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Zero Tolerance Time

By Zafar Sobhan

28 November, 2008
The Daily Star, Bangladesh

What in God's name is going on in India? Pakistan and Sri Lanka have long been tinder-boxes, periodically erupting into welters of death and destruction, and recent years have added Nepal to the nations in the region beset by radical upheaval. Indeed, not long ago, it seemed as though even Bangladesh may have been heading in the direction of increasing violence and discord.

But, of late, it seems that India's tenure as the only long-standing and stable democracy in South Asia is coming to an end.

Of course, perhaps part of the problem is that we have simply not been paying sufficient attention as India has steadily descended into its present state of chaos and confusion over the past few years.

Perhaps we have not paid sufficient attention to the tensions in Kashmir, the north-east, and in vast swathes of the countryside along the country's central and eastern belt that are now under the de facto control of Maoist insurgents and their sympathisers.

Perhaps we have not paid sufficient attention to the implications of atrocities like the Gujarat carnage of 2002 and the recent pogroms against Christians in Orissa and surrounding areas.

Perhaps we have not paid sufficient attention to the steady increase of terrorist bombings over the past few years in locales as far ranging as Delhi, Hyderabad, Ahmedabad, Bangalore, and Guwahati. In fact, since 2005, more than 520 people have been killed, and hundreds more injured, in 12 major bombings around the country.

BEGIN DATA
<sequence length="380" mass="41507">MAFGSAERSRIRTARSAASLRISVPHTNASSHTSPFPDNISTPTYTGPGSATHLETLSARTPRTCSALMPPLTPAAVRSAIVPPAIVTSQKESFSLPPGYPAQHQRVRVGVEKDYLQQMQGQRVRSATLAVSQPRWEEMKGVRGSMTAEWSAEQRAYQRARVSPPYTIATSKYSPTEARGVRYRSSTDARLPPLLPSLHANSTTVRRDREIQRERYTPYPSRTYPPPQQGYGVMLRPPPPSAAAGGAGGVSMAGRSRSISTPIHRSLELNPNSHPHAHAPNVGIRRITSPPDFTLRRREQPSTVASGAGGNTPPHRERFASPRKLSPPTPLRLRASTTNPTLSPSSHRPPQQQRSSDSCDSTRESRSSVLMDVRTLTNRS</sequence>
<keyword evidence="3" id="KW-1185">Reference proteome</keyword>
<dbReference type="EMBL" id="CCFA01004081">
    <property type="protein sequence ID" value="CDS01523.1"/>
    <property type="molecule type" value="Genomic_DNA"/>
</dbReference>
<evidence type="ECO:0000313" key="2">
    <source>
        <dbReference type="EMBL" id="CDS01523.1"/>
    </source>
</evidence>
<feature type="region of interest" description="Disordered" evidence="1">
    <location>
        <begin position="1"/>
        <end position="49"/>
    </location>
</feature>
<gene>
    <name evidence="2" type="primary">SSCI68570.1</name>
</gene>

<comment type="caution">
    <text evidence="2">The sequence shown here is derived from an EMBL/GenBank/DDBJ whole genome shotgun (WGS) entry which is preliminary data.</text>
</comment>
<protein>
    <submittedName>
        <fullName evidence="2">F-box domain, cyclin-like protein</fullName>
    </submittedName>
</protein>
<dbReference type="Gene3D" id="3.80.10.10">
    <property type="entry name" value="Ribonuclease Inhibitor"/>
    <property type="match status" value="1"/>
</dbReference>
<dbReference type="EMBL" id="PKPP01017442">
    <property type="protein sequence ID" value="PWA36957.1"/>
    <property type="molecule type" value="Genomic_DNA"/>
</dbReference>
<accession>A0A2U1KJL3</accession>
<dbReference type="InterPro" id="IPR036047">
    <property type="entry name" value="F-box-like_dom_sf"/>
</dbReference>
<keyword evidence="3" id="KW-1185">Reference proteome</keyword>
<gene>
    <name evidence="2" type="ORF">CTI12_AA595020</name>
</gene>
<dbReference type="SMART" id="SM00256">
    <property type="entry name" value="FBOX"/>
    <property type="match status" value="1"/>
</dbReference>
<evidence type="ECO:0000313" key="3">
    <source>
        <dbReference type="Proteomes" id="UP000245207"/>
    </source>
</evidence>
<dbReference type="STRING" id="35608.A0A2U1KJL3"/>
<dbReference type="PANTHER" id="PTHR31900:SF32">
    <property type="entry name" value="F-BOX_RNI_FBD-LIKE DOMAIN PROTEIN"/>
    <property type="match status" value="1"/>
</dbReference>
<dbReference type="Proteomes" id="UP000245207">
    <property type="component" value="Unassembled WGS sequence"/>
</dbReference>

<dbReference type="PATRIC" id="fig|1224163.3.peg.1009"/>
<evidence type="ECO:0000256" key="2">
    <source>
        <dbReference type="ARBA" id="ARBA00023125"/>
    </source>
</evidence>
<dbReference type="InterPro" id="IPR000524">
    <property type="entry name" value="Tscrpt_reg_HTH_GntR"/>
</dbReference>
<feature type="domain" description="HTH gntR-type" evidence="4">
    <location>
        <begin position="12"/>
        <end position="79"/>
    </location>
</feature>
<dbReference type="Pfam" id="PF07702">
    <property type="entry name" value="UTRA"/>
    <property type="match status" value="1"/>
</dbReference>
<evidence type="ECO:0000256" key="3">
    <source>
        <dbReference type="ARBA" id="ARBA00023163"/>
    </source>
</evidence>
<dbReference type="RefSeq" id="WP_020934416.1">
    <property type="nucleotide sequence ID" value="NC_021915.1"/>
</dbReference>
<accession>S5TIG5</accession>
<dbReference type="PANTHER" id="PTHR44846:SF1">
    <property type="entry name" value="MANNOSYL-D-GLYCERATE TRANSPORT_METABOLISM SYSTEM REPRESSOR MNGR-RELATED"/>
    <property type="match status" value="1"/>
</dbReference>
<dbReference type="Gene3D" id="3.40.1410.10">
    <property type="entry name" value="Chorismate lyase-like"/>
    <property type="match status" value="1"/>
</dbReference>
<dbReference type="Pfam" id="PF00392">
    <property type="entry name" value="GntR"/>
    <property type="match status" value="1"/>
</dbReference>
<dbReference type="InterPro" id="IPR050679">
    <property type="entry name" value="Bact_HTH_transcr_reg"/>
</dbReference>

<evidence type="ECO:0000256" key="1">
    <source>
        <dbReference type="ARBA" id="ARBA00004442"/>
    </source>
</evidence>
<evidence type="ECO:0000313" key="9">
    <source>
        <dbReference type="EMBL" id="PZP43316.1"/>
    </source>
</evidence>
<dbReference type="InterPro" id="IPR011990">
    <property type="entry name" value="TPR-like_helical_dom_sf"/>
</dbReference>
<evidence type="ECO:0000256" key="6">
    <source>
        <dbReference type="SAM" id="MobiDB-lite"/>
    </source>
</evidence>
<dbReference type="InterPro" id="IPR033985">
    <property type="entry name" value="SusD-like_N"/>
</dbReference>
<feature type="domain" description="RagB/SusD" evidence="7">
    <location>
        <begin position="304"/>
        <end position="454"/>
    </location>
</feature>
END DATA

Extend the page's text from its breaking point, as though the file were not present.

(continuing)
Well, everyone is paying attention now.

The sheer scale, co-ordination, precision, and audacity of the Mumbai attacks is something unprecedented.

At time of writing, there were over 100 dead and hundreds more wounded. The attacks appear to have encompassed at least seven distinct locales, planned and co-ordinated with seemingly military precision. There is no report on how many terrorists were involved overall, but it cannot be fewer than 50.

It is hard to write insightfully with the shadow of carnage behind one's shoulder. The truth is that words are wholly inadequate to discuss and dissect the enormity of the tragedy that has transpired in Mumbai. At a time like this it is hard to break free of the clichés and the obvious, to do more than to express shock for the barbarity of the crime committed and sympathy for those affected.

When the dust settles, half of the talk will be about how this attack should serve as a wake-up call and demonstrates the need for India to redouble its anti-terror efforts.

Already the opposition BJP is suggesting that the ruling Congress-led government is soft on terror. In an already tough electoral climate, this atrocity and the apparently massive intelligence failure that allowed it to happen could be a devastating blow to the sitting government (though whether state or national government should bear the brunt of the blame remains an open question).

Others will argue that an atrocity of this scale means that India really needs to look at the root causes of terror and take affirmative steps to address the grievances of the disaffected and the marginalised.

It remains unclear at the time of writing whether the terrorists are a home-grown Indian outfit or whether they come from outside the country. Already fingers are being pointed at Pakistan and Lashkar-e-Taiba (although responsibility has been claimed by a hitherto-unheard of outfit by the name of Deccan Mujahideen), but it is too soon to know with any certainty who is behind the attacks, where and by whom they have been trained, and what their motives are.